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Teaching Online Journalism

Geoffrey Hiller in Bangladesh

You may know Geoffrey Hiller’s name — he’s a photojournalist and multimedia producer who has worked all over the world (see his portfolio). His photography projects are beautiful and moving, but I also admire his dedication to learning the new tools, including the nasty stuff such as XHTML and CSS. In my mind, he’s the model of a postmodern photojournalist.

Now he’s in Bangladesh on a Fulbright Scholar grant, and he’s blogging! Yay!

Finally after all of these years my fantasy came true. There was an expediter from the American Center waiting for me (a lovely woman in a sari holding a sign with my name, no less) to assist getting me through customs and providing a driver to take me to my guest house. After a short nap I walked over to the Independent University and met with some of the department heads that I’ve been emailing for the past several months.

A Fulbright experience changes how you think. Of course, Hiller is already well traveled, but it’s the teaching and working with other instructors that inserts you into the local culture in a way you can never achieve as a visitor, a vacationer, or even a resident foreign journalist.

For some background on Hiller, see this interview from 2002. He also posts at Verve Photo, where he highlights the work of numerous documentary photographers.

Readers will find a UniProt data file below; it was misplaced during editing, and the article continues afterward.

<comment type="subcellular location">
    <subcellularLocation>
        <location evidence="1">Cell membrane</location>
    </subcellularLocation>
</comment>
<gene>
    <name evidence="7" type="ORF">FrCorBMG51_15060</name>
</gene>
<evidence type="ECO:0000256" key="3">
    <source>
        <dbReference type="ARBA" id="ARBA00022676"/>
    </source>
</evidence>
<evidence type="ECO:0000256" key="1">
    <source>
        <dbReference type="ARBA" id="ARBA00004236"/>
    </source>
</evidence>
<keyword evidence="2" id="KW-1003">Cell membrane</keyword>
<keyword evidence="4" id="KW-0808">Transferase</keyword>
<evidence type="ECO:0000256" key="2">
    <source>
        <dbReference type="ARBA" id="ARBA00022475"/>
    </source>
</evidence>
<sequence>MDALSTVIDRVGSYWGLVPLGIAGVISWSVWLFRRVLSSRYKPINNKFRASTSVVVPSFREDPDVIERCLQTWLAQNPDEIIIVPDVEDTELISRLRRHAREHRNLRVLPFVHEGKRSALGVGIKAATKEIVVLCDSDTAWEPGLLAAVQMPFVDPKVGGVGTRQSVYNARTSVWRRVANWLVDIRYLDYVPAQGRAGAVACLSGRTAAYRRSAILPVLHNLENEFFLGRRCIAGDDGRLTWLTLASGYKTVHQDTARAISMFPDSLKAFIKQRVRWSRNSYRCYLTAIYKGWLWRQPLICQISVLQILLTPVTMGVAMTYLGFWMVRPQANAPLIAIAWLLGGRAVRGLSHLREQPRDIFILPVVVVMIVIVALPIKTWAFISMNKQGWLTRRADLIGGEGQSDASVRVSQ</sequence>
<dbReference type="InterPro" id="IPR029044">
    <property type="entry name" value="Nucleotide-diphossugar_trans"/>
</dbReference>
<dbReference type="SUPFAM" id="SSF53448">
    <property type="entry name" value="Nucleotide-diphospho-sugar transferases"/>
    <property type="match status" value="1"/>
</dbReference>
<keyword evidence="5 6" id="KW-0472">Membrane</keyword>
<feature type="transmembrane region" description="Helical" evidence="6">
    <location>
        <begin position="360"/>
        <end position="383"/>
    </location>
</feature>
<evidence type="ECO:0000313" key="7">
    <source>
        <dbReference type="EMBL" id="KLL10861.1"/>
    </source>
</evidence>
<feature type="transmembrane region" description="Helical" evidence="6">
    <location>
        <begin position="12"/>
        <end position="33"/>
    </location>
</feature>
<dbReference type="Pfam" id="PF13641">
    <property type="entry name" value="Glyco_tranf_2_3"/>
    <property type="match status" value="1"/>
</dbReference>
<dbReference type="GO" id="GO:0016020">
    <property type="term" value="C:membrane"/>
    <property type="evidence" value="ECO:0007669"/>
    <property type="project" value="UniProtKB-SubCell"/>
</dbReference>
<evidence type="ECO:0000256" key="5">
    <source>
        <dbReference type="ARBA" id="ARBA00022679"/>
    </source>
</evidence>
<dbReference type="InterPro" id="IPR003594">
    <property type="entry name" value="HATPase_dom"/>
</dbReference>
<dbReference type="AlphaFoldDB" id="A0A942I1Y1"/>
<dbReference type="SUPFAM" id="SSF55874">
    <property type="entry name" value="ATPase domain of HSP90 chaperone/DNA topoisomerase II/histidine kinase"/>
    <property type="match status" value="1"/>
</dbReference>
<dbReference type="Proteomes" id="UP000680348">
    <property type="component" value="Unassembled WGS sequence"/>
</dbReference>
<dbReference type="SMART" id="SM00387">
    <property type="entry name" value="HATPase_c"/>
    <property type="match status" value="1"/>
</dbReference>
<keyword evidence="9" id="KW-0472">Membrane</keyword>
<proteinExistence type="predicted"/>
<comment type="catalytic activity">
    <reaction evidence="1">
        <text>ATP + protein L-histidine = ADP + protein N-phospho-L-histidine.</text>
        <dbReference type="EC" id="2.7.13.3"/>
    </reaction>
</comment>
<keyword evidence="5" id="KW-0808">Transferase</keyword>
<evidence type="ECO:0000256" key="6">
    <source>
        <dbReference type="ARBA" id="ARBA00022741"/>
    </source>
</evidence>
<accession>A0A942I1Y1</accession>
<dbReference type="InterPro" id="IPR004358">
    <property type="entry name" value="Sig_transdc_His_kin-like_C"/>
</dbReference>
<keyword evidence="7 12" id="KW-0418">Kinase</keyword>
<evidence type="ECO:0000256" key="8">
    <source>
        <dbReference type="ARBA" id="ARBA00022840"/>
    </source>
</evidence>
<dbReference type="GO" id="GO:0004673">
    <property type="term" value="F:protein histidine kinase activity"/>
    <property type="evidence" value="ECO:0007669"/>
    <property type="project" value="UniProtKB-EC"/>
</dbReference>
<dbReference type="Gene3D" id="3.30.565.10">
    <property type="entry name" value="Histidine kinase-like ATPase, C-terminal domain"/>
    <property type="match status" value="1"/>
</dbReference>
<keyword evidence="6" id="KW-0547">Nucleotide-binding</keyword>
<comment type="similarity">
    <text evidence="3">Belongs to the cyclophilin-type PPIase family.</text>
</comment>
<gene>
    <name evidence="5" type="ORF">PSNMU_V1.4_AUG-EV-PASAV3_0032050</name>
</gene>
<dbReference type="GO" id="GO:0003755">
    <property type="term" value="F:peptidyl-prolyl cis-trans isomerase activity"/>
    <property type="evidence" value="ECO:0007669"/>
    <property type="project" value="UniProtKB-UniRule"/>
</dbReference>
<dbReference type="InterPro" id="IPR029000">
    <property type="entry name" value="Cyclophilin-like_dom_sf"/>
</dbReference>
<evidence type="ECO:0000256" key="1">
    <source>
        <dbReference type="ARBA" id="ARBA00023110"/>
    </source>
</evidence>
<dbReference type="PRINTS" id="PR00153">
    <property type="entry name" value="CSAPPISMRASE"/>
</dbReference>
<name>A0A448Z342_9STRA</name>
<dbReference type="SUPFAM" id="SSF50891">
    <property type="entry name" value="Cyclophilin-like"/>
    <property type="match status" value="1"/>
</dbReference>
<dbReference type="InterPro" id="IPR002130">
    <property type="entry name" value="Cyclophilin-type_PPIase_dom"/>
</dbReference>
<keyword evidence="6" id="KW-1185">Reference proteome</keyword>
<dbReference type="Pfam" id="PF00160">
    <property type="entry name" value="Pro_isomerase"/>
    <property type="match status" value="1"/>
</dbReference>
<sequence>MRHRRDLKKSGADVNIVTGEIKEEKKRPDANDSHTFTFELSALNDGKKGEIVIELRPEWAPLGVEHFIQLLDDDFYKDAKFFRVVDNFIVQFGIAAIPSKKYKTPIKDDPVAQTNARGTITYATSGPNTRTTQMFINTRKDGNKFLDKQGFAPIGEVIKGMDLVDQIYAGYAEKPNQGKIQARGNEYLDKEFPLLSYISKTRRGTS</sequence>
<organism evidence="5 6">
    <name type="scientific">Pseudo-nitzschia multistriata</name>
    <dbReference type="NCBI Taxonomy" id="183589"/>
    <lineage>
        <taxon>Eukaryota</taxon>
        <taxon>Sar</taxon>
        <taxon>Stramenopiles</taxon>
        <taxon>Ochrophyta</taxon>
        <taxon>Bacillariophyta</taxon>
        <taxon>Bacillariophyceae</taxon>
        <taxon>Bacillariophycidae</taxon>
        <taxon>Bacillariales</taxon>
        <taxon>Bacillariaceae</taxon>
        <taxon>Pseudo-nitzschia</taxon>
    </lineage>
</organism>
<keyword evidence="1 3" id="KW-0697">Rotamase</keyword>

For information about Fulbright awards, see the links at the bottom of my Malaysia page (they are all current, never fear).

Deadline for U.S. students’ applications: Oct. 20, 2008.

Deadline for U.S. scholar grants (professional journalists can also apply!): Aug. 1, 2008

The deadline for non-students is past, but get on the site and have a look for next year.


Categories: blogging, teaching


One Comment

  1. Seth Gitner says:

    don’t forget former roanoke.com multimedia photojournalist Josh Meltzer — also a Fulbright Scholar blogging from Guadalajara, Mexico.

    http://www.joshmeltzer.com/wordpress

    “Today, we tagged along with Jorge as he skillfully brought 25 students in city public buses to Parque Agua Azul where he hosts a soccer practice each Friday. Amidst large puddles still on the concrete field from last night’s rain storm, they played hard for several hours.

    Just nearby a one-armed older man played a game of handball with a half-dozen men, all much younger than he. Quite an inspiration.”

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